Public Law

Courts often make orders forbidding the publication of information relating to parties in court and the media sometimes challenge those orders. Such a challenge was made successfully by the BBC in the case of SRC on behalf of NSEC v Ewan Kemp.

Here, the court action in question involved medical negligence in the treatment of a child. As part of settlement discussions, those acting on behalf of the child persuaded the court to make orders under section 11 of the Contempt of Court Act 1981 (“Section 11 Order”) and section 46(1) of the Children & Young Persons (Scotland) Act 1937 to protect the identity of the child. The BBC sought to lift the Section 11 Order on the grounds that it was in the public interest to ensure as great a degree of freedom to report court proceedings as possible.

Neither party to the personal injury action took part in the hearing but an amicus curiae was appointed by the court to present the case for keeping the order in place. The court accepted that before making any order granting anonymity there was a balance to be struck between the requirements of Article 8 (right to respect for private and family life) and Article 10 (freedom of expression) of the ECHR. In this case the balance was in favour of publication.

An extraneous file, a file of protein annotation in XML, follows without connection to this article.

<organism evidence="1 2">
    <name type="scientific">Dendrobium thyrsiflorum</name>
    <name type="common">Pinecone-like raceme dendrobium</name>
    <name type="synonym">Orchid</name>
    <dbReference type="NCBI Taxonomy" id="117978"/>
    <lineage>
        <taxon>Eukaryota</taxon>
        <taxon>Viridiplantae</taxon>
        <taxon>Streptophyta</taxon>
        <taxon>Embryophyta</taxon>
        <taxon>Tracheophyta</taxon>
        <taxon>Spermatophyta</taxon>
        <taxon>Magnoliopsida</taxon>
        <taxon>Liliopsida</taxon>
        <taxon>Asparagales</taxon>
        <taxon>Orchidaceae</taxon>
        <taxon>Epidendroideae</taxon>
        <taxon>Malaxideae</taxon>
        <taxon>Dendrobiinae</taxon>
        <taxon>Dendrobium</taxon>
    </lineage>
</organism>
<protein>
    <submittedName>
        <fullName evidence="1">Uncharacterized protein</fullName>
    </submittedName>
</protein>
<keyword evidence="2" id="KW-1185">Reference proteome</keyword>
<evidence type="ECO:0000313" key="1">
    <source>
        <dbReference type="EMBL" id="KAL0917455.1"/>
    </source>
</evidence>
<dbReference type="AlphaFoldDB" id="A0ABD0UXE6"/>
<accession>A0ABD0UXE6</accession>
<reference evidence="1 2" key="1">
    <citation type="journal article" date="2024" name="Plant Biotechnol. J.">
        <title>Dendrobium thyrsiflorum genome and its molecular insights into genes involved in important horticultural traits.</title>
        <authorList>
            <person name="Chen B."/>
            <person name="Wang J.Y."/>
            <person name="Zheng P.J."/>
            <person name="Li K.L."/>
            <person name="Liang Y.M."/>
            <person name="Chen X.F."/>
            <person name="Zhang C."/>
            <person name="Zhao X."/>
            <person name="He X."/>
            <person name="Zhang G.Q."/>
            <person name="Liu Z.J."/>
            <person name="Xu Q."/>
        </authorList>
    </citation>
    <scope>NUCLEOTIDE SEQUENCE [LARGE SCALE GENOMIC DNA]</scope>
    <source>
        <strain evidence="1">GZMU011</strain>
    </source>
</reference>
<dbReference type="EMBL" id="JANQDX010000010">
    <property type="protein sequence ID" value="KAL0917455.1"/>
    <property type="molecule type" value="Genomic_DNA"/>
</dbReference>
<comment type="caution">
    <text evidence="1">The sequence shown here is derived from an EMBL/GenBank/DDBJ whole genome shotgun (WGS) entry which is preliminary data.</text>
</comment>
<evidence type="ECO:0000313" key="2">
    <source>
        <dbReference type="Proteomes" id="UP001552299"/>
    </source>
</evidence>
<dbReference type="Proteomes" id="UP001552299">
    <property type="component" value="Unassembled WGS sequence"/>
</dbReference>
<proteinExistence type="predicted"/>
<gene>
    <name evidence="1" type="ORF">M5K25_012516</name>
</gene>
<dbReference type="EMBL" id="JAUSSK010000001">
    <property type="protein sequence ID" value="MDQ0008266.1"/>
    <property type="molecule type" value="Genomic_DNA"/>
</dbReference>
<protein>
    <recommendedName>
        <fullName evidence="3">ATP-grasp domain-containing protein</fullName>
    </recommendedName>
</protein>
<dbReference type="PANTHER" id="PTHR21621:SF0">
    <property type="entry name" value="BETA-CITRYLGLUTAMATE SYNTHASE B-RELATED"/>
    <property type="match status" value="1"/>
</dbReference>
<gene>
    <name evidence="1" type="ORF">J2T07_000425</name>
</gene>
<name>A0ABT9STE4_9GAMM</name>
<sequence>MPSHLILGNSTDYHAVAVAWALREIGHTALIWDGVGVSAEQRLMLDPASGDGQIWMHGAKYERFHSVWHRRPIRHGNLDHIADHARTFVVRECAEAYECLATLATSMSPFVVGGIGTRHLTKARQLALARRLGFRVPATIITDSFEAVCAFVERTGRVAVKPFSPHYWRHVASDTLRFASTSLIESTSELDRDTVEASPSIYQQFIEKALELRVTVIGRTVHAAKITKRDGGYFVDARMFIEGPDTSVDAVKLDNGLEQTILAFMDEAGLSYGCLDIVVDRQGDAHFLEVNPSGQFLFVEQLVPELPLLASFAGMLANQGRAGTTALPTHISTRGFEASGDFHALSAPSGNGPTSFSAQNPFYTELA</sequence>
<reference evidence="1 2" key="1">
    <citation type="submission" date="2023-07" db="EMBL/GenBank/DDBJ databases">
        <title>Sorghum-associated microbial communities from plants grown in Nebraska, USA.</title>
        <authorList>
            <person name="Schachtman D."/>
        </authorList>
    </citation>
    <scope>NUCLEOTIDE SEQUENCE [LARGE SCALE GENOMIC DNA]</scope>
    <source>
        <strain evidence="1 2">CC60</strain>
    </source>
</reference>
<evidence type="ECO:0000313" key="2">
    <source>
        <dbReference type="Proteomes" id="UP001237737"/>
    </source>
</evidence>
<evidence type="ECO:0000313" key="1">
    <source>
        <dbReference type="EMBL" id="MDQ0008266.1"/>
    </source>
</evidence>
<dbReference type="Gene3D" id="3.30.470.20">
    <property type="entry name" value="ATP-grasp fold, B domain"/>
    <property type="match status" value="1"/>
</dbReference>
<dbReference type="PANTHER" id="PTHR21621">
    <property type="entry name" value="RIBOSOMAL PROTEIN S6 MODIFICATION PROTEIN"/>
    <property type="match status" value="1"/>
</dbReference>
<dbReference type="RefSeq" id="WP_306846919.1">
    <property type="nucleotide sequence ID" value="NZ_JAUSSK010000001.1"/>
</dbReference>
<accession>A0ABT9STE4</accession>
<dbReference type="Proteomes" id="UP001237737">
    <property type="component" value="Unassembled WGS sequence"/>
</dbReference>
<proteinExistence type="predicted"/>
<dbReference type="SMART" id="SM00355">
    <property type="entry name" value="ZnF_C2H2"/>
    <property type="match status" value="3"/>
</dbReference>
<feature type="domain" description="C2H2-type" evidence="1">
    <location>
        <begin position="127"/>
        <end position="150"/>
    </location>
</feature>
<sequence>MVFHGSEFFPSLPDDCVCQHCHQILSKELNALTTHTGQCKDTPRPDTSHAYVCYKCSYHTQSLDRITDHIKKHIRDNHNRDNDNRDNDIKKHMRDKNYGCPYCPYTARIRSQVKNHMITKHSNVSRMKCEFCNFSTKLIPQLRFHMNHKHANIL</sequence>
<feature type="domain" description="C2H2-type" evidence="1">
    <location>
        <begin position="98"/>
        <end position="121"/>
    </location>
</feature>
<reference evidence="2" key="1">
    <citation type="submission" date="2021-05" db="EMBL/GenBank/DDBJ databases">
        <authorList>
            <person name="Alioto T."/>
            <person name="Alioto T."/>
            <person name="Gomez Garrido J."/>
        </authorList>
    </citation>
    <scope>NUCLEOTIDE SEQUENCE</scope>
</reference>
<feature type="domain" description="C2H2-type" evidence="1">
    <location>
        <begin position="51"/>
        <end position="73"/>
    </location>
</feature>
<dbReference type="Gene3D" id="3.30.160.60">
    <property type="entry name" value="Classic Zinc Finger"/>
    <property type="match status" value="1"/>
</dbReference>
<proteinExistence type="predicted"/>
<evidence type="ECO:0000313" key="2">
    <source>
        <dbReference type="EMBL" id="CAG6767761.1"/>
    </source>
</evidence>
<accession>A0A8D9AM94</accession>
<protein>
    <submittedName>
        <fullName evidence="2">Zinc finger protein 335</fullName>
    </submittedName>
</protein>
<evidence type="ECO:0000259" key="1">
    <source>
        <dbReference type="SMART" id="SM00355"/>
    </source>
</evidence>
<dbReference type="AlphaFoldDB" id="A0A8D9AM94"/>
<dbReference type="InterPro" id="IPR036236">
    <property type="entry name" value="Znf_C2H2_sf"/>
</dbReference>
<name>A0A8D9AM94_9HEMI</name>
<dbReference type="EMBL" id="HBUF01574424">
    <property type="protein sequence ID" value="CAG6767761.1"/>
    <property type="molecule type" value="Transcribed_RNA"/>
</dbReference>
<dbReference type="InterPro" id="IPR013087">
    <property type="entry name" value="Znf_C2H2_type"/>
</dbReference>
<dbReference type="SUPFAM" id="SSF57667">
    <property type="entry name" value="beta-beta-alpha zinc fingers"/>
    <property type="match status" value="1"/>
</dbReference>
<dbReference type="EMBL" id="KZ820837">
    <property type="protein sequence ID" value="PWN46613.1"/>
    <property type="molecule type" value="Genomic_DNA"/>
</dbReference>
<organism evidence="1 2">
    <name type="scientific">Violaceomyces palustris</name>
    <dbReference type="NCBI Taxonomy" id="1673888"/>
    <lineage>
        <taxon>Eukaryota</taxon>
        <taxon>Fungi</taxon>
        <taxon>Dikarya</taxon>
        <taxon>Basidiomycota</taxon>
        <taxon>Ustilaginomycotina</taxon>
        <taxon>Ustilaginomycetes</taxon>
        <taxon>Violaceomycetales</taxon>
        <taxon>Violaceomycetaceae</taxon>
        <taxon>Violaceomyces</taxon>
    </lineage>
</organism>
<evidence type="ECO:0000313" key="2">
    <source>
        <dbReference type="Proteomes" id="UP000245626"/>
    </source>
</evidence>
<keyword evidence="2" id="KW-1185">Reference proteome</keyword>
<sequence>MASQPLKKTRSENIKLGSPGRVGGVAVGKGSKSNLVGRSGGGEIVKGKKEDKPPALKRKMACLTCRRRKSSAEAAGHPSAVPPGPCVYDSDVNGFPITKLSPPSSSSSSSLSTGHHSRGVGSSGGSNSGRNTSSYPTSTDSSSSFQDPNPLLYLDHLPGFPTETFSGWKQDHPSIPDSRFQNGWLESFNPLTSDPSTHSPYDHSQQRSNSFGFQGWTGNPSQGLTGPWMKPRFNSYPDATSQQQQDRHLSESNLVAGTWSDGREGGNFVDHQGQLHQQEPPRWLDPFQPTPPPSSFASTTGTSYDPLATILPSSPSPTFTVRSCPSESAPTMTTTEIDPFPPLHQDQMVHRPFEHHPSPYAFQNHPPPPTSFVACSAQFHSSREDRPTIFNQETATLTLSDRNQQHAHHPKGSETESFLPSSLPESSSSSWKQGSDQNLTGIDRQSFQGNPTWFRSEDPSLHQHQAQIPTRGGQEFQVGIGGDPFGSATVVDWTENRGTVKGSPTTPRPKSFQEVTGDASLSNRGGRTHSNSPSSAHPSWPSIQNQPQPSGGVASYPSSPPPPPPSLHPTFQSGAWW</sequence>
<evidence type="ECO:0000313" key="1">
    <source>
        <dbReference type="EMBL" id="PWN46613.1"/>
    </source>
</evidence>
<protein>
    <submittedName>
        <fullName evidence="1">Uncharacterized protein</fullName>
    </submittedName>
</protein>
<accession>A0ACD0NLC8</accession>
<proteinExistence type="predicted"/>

The court then went on to consider the power of the court to make Section 11 Orders more generally. Lord Brailsford concluded that before a court can make a Section 11 Order it must already have a power, quite separate from the 1981 Act itself, to allow names or other information to be withheld. Although the court does have power to exclude people from court hearings that is not the same as anonymising written opinions or judgments.

Niall McLean

Associate at Brodies LLP
Niall is a member of Brodies' market leading Government, Regulation and Competition practice. Niall gives both public and private sector clients advice in a broad range of areas including: corporate crime and investigations, governance, defamation and reputation management, public law and statutory interpretation.
Niall McLean